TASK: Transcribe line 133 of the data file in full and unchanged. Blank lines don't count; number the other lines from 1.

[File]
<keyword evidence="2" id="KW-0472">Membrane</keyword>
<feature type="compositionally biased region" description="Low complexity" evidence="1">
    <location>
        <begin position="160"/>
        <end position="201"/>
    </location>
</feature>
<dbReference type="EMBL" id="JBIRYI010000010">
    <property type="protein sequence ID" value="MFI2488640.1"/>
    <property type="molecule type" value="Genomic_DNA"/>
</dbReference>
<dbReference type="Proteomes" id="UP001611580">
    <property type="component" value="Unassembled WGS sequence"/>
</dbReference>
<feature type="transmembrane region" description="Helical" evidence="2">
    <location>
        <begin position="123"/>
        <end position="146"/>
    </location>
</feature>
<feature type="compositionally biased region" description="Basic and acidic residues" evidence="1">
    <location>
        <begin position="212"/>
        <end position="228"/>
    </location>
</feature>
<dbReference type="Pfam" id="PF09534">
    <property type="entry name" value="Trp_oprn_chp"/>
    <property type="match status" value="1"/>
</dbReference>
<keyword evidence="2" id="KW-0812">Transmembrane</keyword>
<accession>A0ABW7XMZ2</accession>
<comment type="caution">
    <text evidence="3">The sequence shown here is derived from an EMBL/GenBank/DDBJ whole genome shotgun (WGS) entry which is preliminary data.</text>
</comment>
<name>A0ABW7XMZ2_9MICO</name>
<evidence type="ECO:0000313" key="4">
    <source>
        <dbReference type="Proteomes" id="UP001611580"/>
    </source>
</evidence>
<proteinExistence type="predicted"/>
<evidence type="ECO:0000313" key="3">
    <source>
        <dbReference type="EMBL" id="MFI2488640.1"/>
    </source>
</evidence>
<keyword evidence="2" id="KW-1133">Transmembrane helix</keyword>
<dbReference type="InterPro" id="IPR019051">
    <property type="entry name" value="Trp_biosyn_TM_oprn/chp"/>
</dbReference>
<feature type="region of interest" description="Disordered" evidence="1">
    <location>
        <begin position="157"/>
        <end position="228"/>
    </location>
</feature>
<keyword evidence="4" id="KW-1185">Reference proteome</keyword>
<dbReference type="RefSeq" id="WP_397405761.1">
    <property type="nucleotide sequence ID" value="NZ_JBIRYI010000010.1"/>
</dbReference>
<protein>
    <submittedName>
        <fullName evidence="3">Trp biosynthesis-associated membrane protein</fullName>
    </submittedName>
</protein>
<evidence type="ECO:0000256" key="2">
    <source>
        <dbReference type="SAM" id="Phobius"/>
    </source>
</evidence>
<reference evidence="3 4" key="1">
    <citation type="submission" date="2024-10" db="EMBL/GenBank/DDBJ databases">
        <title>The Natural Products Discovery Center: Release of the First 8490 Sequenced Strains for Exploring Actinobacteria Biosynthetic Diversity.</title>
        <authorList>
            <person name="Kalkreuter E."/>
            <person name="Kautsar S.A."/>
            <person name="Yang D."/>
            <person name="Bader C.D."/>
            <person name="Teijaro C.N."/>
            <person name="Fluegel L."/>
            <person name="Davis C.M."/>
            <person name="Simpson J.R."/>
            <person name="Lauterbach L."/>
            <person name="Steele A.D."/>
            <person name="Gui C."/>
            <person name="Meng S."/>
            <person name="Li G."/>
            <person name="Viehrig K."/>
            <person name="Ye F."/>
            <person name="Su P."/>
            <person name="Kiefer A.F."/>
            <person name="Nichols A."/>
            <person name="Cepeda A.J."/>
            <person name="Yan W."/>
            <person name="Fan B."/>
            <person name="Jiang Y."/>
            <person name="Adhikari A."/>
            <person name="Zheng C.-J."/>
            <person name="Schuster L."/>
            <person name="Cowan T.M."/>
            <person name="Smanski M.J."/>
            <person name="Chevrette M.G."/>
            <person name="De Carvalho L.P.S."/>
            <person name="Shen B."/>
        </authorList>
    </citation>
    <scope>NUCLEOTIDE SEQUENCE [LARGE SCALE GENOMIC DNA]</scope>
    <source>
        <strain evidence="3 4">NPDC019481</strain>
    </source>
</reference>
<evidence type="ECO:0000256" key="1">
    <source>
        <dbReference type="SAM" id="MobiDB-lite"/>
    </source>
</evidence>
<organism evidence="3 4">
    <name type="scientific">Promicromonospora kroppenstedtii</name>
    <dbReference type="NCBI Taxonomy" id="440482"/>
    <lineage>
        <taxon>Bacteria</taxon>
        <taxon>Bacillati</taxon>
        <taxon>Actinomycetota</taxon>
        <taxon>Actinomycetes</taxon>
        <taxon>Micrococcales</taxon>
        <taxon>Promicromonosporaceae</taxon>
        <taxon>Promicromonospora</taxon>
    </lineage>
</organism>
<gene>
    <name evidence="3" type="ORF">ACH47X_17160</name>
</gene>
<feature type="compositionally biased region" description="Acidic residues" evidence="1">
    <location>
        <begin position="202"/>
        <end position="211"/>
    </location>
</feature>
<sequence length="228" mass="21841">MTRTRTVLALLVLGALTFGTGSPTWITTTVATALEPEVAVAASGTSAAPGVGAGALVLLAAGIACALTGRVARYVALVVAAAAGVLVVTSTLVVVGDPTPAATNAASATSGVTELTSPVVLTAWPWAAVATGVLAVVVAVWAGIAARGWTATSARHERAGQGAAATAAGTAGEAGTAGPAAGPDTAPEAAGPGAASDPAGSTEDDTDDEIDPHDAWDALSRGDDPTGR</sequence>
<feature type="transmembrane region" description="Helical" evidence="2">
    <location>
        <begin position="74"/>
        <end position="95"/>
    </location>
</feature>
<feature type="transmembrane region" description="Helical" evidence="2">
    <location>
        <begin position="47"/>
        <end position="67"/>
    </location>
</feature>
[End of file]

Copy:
</gene>